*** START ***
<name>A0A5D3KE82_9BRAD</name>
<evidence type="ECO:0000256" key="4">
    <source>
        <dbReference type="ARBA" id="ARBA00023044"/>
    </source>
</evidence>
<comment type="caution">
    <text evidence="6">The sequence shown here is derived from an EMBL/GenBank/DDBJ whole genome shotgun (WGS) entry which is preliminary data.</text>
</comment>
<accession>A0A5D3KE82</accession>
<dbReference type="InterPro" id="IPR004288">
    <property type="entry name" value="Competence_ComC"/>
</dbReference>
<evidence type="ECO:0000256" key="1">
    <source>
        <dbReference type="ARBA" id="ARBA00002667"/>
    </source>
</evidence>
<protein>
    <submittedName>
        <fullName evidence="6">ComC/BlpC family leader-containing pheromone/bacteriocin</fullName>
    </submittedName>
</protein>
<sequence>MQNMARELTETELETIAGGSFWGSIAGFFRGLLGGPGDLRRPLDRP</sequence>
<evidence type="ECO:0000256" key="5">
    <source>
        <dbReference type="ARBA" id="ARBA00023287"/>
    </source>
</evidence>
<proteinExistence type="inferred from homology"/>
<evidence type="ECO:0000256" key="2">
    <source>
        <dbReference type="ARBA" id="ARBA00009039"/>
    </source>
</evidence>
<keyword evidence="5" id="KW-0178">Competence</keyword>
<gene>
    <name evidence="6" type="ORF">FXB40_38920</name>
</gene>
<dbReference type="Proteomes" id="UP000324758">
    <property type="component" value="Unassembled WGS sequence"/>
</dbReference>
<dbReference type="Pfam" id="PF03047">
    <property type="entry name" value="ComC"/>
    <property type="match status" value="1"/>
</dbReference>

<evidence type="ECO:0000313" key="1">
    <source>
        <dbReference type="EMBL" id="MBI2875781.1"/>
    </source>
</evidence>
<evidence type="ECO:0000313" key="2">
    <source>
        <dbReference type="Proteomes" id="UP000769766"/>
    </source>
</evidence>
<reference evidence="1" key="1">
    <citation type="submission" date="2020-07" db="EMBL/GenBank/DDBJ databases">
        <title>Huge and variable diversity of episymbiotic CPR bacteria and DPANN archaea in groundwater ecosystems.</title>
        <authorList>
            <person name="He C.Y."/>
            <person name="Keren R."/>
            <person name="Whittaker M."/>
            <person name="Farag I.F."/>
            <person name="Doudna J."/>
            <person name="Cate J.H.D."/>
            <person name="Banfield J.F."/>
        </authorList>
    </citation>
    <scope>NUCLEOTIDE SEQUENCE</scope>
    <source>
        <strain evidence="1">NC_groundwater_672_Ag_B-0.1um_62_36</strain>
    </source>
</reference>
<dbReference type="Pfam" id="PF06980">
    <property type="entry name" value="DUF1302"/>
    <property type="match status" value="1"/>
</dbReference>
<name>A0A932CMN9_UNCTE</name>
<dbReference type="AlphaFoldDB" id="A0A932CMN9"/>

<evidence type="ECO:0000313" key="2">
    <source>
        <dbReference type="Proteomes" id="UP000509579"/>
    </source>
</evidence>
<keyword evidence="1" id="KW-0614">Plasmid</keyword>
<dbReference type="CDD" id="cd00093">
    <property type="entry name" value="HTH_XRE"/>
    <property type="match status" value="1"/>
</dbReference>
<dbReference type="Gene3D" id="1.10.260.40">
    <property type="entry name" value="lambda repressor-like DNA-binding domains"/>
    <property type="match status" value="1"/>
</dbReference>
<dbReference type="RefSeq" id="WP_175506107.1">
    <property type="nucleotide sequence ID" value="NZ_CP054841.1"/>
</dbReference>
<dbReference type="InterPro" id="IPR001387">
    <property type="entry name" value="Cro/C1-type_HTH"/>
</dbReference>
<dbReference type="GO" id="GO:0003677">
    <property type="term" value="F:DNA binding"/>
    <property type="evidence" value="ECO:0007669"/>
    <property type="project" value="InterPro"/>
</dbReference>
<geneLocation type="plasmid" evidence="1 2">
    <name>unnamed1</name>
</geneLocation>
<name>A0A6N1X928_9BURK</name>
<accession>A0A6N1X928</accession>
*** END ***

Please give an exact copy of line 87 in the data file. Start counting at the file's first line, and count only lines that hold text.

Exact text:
<dbReference type="CDD" id="cd00093">